The building itself was also unremarkable within the business district, three floors and almost uniform compared to the surroundings. The interior was grim and silent, the lack of sound too unnatural when office workers should still be toiling away at their desks to eke out a living. As if that didn’t set off warning bells, there was a potent stench that caught his nose coming from above.
His footsteps against the tiled floor were louder than he liked as he walked towards the staircase. The elevator was a bad idea, an ideal place for a trap if there ever was one. Cramped quarters in possibly enemy terrain, it was a kill box.
No sooner than he opened the door to the emergency stairwell did he have to duck down. It was either that or the white blur that leapt through the air at where his head was would have taken it off instead of sailing past him. He spun around as it bounded off the wall to claim him from behind, the case coming in an arch to intercept it. The sound of bones being shattered and then clattering across the floor echoed through the corridor.
He grimaced. It had to be Caster’s work. With that in mind he retrieved his shenfu and origami from his case. There would be more of them for certain, and Rider had no intention of helping him in dealing with them. Not when they were beneath him after Shinji told him not to waste revealing himself should they have been the ones attacking the manor last night.
He let an origami butterfly take flight first, using the symbol painted on its wings to act as extra eye. Through a pass he connected it to the sensory input of his left eye so he could scout the stairwell. With it he counted and located the other bone creatures inhabiting the stairwell and dragonflies followed.
The shikigami landed on them and then ruptured. The thunderous explosions echoed throughout the vertical corridor of steel. The force and heat stripped the cheap constructs of the hold they had on themselves and they fell damaged and in pieces.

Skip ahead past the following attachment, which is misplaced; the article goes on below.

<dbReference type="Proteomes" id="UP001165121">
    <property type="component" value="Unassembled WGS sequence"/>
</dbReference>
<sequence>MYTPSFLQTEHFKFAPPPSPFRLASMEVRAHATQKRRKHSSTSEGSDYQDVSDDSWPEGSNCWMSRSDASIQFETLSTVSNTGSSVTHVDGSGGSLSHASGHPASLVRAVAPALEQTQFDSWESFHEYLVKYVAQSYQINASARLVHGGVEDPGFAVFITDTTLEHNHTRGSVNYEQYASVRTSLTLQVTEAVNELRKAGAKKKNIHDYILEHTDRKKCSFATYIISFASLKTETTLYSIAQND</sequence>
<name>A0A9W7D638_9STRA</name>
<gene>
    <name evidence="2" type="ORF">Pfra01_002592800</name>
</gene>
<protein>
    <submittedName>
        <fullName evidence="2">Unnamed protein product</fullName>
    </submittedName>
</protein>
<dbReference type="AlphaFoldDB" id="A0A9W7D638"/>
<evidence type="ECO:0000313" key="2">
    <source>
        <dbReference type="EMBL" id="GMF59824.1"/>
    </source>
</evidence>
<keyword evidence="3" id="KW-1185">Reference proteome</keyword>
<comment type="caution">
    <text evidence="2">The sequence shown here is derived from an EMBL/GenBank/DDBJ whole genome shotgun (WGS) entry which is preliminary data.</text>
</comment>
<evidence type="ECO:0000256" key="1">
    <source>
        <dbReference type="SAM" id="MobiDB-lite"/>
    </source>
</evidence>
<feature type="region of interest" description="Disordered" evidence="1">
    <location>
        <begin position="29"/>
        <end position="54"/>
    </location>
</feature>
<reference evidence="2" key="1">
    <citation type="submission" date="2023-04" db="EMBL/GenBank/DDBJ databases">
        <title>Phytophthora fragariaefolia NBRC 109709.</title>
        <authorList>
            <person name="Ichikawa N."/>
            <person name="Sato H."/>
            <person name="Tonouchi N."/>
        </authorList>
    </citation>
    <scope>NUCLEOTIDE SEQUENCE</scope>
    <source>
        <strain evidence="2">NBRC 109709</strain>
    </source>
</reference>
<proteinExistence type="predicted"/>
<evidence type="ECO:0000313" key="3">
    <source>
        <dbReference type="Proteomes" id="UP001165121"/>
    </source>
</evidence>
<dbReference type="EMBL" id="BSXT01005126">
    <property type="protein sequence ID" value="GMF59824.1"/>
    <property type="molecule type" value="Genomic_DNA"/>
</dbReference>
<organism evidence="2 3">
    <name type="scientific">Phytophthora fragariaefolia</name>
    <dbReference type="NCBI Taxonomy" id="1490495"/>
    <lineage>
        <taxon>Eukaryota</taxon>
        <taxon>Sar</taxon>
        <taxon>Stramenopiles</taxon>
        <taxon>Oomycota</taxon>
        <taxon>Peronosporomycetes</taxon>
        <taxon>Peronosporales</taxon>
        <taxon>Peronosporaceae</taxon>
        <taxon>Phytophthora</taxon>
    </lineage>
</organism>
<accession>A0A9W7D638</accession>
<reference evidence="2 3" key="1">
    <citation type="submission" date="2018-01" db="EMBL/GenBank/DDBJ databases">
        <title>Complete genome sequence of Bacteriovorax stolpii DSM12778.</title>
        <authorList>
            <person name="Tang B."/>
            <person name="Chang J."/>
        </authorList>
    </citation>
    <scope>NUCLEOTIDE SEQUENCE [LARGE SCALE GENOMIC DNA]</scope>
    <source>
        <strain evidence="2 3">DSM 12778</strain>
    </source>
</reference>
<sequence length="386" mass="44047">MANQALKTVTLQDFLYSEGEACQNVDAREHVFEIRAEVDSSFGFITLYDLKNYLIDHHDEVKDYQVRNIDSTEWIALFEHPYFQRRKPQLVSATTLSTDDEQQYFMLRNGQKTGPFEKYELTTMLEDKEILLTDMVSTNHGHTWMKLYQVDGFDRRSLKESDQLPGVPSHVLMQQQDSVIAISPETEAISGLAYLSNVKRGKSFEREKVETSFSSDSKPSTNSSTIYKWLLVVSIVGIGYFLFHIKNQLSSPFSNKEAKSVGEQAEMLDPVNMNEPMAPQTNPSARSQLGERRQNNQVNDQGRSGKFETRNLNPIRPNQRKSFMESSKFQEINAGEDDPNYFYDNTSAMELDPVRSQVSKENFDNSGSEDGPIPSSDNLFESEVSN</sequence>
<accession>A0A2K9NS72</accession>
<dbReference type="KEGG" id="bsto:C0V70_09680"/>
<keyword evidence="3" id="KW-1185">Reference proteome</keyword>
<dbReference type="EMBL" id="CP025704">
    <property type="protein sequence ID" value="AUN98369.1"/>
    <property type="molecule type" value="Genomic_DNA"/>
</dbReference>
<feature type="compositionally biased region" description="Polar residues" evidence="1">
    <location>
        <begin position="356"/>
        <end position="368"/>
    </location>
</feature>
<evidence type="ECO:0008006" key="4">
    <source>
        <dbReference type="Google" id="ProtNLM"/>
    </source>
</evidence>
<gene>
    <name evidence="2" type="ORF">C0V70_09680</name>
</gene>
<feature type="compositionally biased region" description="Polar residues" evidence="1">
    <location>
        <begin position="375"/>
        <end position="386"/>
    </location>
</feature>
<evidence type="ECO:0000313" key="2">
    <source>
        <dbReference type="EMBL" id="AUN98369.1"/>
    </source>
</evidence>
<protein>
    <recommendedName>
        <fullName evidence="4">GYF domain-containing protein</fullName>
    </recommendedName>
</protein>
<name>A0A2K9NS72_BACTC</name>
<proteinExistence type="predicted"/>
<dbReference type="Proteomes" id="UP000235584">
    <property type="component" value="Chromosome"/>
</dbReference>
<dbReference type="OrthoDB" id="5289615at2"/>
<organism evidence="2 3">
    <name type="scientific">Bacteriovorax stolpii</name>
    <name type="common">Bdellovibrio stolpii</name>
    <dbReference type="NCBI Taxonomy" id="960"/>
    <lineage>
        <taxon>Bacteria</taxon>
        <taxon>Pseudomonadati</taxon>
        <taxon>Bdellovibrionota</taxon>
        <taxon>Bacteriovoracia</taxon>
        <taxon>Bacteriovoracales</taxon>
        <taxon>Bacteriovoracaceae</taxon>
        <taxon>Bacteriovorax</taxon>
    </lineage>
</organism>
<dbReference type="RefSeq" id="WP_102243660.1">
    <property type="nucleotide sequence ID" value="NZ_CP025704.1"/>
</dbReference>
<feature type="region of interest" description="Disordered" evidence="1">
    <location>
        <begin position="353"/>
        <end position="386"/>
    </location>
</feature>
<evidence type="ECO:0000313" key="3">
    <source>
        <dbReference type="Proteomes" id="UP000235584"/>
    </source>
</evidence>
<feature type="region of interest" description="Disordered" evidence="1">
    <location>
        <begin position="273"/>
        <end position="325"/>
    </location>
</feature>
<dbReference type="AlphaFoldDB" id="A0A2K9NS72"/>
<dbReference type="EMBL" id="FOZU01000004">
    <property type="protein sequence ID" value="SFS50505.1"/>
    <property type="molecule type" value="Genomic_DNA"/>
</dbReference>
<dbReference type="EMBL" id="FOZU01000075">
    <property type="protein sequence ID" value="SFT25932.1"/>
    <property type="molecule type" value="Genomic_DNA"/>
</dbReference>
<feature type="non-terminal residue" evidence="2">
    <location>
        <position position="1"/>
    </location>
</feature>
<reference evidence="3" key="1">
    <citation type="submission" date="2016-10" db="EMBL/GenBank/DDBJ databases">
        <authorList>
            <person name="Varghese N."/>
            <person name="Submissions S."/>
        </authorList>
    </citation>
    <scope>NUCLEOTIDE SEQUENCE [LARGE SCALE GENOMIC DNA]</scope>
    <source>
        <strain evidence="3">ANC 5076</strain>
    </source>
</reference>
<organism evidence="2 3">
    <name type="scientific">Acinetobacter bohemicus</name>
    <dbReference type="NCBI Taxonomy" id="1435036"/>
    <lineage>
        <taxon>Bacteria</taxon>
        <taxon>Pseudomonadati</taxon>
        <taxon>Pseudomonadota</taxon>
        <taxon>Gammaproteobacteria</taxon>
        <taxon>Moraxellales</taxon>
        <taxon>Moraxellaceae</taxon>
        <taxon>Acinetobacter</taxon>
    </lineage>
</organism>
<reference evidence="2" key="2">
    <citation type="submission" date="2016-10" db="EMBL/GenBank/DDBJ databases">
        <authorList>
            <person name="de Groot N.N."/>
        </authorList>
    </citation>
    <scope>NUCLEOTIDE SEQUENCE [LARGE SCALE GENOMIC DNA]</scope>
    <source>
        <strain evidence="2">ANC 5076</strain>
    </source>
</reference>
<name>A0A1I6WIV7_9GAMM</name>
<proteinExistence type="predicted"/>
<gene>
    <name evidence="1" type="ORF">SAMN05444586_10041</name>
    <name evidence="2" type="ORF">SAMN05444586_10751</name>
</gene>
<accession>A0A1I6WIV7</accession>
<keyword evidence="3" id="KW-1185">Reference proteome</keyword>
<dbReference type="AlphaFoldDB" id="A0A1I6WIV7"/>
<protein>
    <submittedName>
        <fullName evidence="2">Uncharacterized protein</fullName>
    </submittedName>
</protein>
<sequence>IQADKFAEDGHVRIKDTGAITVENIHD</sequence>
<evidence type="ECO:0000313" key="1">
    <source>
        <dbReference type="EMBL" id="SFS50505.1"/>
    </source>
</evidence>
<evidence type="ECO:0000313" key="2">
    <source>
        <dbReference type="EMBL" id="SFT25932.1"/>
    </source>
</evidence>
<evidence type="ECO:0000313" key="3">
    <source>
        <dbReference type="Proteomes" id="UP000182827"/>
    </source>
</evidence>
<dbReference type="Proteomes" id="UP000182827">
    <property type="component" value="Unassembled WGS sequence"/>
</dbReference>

With the stairwell emptied Shinji climbed upwards to the second floor, where the foreign scent grew stronger. He directed prana to a fuwen that was applied to the interior of the mask, where a set of lenses had been placed over the eyeholes. It applied a form of Alteration so his line of sight could see through the x-ray spectrum without the risk of damaging his eyes.
The immediate threat was three bone constructs in a humanoid form that were on the opposite side of the door, an ambush. He let three of the shenfu he in his hands slip from his grasp, controlling the prana that he saturated the paper with to control how it moved. Telekinesis, basically.
They snaked through the bottom of the door and found their way onto the ribcage of the constructs before detonating. The explosions dented the wall, trying to punch through it and reach him on the opposite side. The construction materials used weren’t that cheap, so they held.
Shinji opened the door, letting the butterfly take flight to continue scouting ahead of him. It was swatted down, cleaved in two by blade of bone, and the connection between it and the eye was severed with a note of pain from the backlash.
It readjusted in time to see them coming from around the corner. They met with the same fate as their predecessors, explosive talismans turning them to smoldering piles of bone fragments. Stepping past them he let another handful go and then slipped them through the grates in the vent leading above to catch the ones spying on him from there.